“. . . It hasn’t learned . . . You must do more. You must work harder . . .”
Elie Wiesel’s story of surviving the unfathomable horrors of forced labor in a Concentration Camp during World War II is a testament to the enduring power of the human spirit. Many have written about that terrible time, but few have captured the essence of the depths of despair, the suffering, and the loss of human dignity that Wiesel has.
Wiesel was only a child when he was sent to Buchenwald-Auschwitz. His mother and sister were selected and sent immediately to the gas chamber. He and his father were selected instead for hard labor. Eventually, after unimaginable hardship, Elie survived to relate how, when people hate, they become corrupt and lose their own sense of humanity.
Wiesel has traveled the world, won a Nobel Prize, and written countless books, essays, and articles about the importance of treating one another with dignity. His message is that despite our differences, we are linked by our humanity. It is a powerful message; one that is filled with optimism. But Weisel is equally pessimistic about the world in which we live. He recounts the many injustices that even today are perpetrated against people. So, he continues to work hard, although he is now in his 80’s, to make the world a better place.
Because he has seen the worst that people can do to each other, he remains a watchdog for us all; reminding us that we cannot give up on improving the world. If we do, we allow the forces of evil to gather, gain strength, and rise to destroy us.
So, while we were victorious in electing for a second term a President who is in favor of equality for all Americans, we must remember that we have a great deal of work left to do. There are plenty of people who continue to see LGBTQ rights as a threat to their own rights, who perceive that granting full equality will somehow undermine their very existence, and who hide behind their religion to make LGBTQ individuals second class citizens.
The best way to allow those who hate so vehemently to gain momentum is to remain silent. That is what happened in Nazi Germany, and it is not too far a stretch, considering statements that have been made recently about placing LGBTQ people behind barbed wire or killing them, to realize that it could happen here.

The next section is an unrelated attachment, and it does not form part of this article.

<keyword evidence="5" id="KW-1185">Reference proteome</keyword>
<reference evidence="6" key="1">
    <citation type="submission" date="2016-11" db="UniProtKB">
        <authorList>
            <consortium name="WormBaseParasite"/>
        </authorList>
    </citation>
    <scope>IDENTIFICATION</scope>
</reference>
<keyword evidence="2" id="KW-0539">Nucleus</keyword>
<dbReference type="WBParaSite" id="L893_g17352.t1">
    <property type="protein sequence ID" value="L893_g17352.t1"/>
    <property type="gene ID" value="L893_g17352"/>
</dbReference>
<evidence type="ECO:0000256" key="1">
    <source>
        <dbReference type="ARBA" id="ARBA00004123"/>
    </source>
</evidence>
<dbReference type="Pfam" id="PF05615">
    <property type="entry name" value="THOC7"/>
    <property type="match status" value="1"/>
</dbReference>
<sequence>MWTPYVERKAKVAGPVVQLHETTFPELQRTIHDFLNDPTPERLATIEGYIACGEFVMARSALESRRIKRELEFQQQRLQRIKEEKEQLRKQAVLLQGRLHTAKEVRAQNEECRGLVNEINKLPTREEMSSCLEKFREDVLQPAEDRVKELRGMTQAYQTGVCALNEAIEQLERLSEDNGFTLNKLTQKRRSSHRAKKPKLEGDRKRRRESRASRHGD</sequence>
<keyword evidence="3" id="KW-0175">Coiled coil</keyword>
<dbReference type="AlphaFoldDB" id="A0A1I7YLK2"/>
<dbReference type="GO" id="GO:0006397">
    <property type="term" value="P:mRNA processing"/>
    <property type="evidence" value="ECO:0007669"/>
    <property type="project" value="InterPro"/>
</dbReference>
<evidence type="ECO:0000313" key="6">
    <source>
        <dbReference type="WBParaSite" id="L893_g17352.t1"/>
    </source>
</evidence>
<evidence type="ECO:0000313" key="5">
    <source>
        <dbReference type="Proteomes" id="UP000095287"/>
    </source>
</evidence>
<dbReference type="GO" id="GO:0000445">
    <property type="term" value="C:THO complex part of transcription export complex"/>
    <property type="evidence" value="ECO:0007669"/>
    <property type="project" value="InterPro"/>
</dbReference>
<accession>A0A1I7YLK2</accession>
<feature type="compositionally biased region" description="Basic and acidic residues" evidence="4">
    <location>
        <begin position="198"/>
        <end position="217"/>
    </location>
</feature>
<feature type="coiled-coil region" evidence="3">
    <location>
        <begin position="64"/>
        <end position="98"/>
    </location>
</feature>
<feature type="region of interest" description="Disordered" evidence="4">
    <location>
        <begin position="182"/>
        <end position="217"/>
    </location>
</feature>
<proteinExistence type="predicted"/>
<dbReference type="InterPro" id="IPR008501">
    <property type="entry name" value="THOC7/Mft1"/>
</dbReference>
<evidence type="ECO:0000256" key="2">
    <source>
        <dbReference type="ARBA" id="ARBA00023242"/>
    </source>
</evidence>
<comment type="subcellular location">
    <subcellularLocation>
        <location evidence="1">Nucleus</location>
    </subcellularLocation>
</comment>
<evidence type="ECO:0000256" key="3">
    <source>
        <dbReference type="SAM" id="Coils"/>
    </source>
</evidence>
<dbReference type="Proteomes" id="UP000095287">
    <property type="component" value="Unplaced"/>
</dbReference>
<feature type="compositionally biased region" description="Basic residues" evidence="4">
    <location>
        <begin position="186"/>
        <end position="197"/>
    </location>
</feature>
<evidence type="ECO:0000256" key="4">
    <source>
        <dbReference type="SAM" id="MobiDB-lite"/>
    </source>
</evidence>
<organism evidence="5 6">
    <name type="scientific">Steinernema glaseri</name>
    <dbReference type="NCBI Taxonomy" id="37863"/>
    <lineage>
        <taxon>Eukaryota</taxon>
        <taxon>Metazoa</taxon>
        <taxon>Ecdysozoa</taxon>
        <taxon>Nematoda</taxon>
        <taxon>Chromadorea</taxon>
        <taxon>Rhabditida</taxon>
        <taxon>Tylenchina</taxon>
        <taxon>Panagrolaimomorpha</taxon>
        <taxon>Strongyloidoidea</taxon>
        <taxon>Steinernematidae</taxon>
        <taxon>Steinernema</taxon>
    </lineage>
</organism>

If we remain silent, we are inviting the horrors of the holocaust into our own homes. We must do more. We must work hard; harder than ever before, to grant equality to all Americans
Yesterday, my neighborhood was littered with political signs; most of them representing all that I decry. To me, they were about oppression, repression, and a return to silence. Today, those signs are down. They lost this round, but they are more than ready to take up the banner of hate at a moment’s notice.
Today I put my American flag in the middle of my front yard. I did it with pride. I did it so that anybody passing by understands that I stand for dignity, truth, freedom of expression, and the rights of all Americans to be true to themselves.
I am an unapologetic patriot. I believe in an America where people like Elie Wiesel’s don’t need to worry about their family’s futures because of their religion. I believe in an America where African Americans can choose where they want to live. I believe in an America where a woman can consult with her doctor to make decisions about her own body. I also believe in an America where, despite our differences of opinion, we respect each other, treat each other with dignity, and have equal rights.
My vision of America is not that we are a nation of disparate parts; my vision is that we are all struggling together for a better future for this generation and for generations to come.
But my vision takes a lot of work. It takes persistence, patience, and a positive attitude. Little by little, I see America as a land where the promise of equality for ALL Americans will happen.
We cannot let the triumph of this election lull us into a false sense of complacency. We must continue to teach the world what it hasn’t yet learned; that treating people as less equal is inherently evil. If we word harder . . . harder than ever before, the world WILL learn, and the promise of an equal America WILL be fulfilled!
. . . And I’m just a mom who loves her son . . .
(Previously published in www.thequ.co)